SUPPORT After All These Years
The failure of the intervention to improve end of life care and the strikingly poor quality of end of life care documented by SUPPORT led to calls for action in the lay media and by advocates of better end of life care. SUPPORT remains the most influential study of end of life care ever published, and with over 1300 citations in the peer-reviewed literature, by far the most cited.
The SUPPORT intervention study randomized over 4000 patients hospital at 5 US hospitals to usual care or the SUPPORT intervention. Patients had one of 9 index conditions, such as sepsis with organ system failure, or metastatic lung cancer, and clinical characteristics suggesting a 50% or greater 6 month mortality. Physicians of patients in the intervention received received estimates of the probability of survival over six months, estimates of the outcomes of CPR, and estimates of the probability of severe functional disability at 2 months. The intervention also provided documentation of patient and family care preferences and provided access to a nurse interventionist to facilitate communication, including helping to carry out needed communication and facilitating meetings.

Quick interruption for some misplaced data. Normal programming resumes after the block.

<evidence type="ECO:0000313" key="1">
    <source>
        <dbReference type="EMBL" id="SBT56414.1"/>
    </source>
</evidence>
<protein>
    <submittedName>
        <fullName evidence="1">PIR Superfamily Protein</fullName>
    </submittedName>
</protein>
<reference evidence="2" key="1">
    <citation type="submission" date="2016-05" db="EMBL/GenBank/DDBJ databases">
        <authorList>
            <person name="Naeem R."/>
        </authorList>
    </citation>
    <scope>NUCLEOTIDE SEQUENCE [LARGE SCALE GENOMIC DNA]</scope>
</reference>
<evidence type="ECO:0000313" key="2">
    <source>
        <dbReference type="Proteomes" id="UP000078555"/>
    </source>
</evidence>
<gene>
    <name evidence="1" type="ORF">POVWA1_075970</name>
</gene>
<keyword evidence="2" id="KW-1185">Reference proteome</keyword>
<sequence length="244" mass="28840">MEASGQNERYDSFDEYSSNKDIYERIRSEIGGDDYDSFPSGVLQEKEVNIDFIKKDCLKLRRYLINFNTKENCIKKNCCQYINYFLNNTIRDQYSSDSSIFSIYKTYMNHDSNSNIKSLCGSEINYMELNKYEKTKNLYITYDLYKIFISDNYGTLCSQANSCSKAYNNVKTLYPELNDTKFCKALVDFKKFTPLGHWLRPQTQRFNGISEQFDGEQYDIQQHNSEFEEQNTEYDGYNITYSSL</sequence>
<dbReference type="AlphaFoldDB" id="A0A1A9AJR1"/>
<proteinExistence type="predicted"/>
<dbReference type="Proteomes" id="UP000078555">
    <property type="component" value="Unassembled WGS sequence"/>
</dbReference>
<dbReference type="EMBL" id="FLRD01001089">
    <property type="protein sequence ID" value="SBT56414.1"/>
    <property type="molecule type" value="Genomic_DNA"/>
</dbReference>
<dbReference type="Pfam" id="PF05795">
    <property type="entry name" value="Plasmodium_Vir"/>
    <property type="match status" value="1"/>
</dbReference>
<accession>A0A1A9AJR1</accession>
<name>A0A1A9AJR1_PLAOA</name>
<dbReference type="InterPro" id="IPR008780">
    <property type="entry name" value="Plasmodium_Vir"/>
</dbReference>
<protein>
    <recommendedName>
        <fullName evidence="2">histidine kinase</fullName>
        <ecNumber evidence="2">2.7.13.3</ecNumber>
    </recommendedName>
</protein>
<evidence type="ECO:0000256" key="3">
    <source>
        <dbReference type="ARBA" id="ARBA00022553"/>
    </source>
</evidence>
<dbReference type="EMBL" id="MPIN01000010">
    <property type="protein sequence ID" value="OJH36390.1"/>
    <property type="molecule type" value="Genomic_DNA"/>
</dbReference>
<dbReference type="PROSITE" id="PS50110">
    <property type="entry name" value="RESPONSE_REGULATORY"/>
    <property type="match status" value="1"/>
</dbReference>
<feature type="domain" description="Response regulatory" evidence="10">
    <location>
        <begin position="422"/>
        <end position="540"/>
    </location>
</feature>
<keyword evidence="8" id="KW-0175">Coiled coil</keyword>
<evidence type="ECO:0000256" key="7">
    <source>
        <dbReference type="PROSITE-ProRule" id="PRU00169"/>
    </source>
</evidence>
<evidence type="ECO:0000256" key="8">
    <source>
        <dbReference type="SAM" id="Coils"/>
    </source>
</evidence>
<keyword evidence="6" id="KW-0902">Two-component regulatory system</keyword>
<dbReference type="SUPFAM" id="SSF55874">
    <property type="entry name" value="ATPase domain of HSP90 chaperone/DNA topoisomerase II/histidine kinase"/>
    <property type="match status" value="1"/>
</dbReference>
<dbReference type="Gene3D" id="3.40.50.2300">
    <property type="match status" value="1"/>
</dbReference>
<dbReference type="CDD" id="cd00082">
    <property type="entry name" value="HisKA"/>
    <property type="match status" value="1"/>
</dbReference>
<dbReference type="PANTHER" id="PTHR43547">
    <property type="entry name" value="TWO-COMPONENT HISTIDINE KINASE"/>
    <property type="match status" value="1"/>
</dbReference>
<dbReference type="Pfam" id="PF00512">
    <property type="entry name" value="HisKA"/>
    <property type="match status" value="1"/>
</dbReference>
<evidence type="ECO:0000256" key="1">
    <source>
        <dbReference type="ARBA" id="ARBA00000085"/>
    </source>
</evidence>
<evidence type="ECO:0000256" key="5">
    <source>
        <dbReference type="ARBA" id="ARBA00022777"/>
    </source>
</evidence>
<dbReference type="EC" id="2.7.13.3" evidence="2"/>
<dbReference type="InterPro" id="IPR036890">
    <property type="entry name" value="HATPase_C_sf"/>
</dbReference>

The effect of this intervention? NADA. Nothing. There was no impact on each of these key outcome measures:
- Earlier writing of DNR orders
- Physicians knowledge of their patients' preferences for CPR
- Number of days spent in an ICU before death
- Patient reports of moderate or severe pain
- Use of hospital resources
The SUPPORT project showed that the provision of prognostic information, and enhancing communication were insufficient in the 1995 care environment to improve outcomes at the end of life. The investigators suggested that "more forceful measures" may be needed. Several of the SUPPORT leaders noted that the efforts to improve end of life care were inhibited by a medical structure that made it very difficult to provide high quality end of life care and argued that improvements were unlikely without a major societal commitment to improve end of life care.